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Visitor favorites for sure, the nearly 1,900 specimens on display in Carnegie Museum of Natural History’s Hillman Hall of Minerals and Gems are dazzlingly diverse, and many qualify as rare. The museum’s renowned mineral collection boasts more than 31,000 specimens in all, many of which were acquired back in the 19th century. It includes a rare suite of minerals from the former Soviet Union and the most comprehensive Pennsylvania mineral collection in the world, which includes more than 2,200 historically important specimens from the William W. Jeffries collection, nearly 5,000 minerals formerly owned by the Academy of Natural Sciences in Philadelphia, and more than 2,700 acquired from the Bryon Brookmyer collection.
So, what makes a mineral rare? “There can be more than one way to define it,” Collection Manager Debra Wilson says. “For example, if it’s found in only a few places in the world, or maybe just one. Some mineral species rarely form as crystals, or rarely occur in certain colors.”
When asked about the rarest minerals in Hillman Hall, Wilson points to two related species unearthed over the past few decades by workers in the Wagholi quarries in the Pune district of Maharashtra, India. Immediately distinguishable by their brilliant blue color, pentagonites and cavansites look a lot alike and have the same chemical formula, but their varying molecular structures technically make them two different mineral species.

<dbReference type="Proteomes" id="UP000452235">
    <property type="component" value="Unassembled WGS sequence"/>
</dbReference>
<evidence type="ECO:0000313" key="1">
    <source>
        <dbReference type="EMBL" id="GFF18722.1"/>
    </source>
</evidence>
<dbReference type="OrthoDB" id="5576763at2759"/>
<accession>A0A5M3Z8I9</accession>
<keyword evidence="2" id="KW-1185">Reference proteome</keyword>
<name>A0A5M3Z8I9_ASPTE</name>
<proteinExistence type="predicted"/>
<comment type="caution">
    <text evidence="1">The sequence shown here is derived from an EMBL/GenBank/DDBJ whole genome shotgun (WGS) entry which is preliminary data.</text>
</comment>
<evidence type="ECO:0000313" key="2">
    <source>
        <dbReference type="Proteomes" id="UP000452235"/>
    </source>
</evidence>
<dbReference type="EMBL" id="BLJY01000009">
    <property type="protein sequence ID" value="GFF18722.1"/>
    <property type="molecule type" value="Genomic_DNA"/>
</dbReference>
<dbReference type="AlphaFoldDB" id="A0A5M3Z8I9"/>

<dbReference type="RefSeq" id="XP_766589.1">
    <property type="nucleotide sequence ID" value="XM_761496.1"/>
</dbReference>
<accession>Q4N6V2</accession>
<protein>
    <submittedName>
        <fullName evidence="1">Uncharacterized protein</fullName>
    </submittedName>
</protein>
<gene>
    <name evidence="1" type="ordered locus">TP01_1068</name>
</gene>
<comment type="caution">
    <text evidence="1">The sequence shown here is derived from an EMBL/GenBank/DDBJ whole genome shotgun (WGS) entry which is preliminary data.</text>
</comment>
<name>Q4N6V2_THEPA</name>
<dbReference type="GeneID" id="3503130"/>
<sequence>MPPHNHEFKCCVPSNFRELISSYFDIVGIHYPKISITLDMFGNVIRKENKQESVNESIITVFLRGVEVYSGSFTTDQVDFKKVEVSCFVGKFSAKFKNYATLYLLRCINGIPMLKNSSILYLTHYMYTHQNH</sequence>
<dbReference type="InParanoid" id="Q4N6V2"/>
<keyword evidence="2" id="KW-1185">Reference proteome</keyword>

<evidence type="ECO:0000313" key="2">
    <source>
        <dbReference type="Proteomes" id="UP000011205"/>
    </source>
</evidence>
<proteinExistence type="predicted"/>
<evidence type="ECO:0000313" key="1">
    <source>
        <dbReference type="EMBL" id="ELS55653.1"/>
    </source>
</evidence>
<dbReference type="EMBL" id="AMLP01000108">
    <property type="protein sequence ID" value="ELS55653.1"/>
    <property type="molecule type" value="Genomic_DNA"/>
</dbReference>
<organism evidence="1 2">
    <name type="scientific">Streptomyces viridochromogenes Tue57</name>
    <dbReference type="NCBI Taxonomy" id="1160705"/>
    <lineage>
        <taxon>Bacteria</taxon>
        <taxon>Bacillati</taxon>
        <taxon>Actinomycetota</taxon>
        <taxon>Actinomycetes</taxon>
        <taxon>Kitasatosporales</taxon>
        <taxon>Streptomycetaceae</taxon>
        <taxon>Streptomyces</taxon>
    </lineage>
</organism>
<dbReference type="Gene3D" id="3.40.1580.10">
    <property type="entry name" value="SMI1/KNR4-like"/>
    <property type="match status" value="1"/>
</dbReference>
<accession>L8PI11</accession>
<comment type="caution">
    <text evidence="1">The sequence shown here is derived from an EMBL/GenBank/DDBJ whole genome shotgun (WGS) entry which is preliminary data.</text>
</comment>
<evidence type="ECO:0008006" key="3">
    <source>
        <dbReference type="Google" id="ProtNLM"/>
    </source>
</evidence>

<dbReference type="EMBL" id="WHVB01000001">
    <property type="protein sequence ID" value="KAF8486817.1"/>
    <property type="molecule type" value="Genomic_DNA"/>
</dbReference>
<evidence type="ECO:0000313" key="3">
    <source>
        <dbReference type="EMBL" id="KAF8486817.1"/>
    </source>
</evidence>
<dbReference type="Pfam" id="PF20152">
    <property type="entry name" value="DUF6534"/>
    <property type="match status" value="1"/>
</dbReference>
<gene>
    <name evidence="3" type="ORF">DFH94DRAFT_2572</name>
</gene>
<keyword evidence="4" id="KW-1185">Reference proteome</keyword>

Wilson explains that between 60 and 65 million years ago, nearly one-quarter of India was covered by thick volcanic flows of basalt. Today, these rocks form the Deccan Plateau, which is rich in a group of minerals known as zeolites. The modern-day excavations of the land for roads, tunnels, building foundations, stone quarries, and wells in India’s Maharashtra state—situated atop the Deccan Plateau—have produced rare crystals of zeolites and related minerals such as those on display in Hillman Hall. What makes the pentagonite and cavansite specimens so rare? “You won’t find them as high-quality crystals like this anywhere else in the world,” Wilson says.
The museum has four pentagonite and five cavansite specimens in its India collection, and five are on public view in Hillman Hall display cases. All were purchased through the efforts of the former head of the section of minerals, Marc Wilson (Debra and Marc are married), who retired in 2017 after 25 years.
According to Debra Wilson, the rarer of the two species of minerals formed millions of years ago in India’s Deccan Plateau is the pentagonite, named for its five-fold symmetry. And the pentagonite specimen on display in Hillman Hall’s India display, she says, is perhaps, “the best in the world.”
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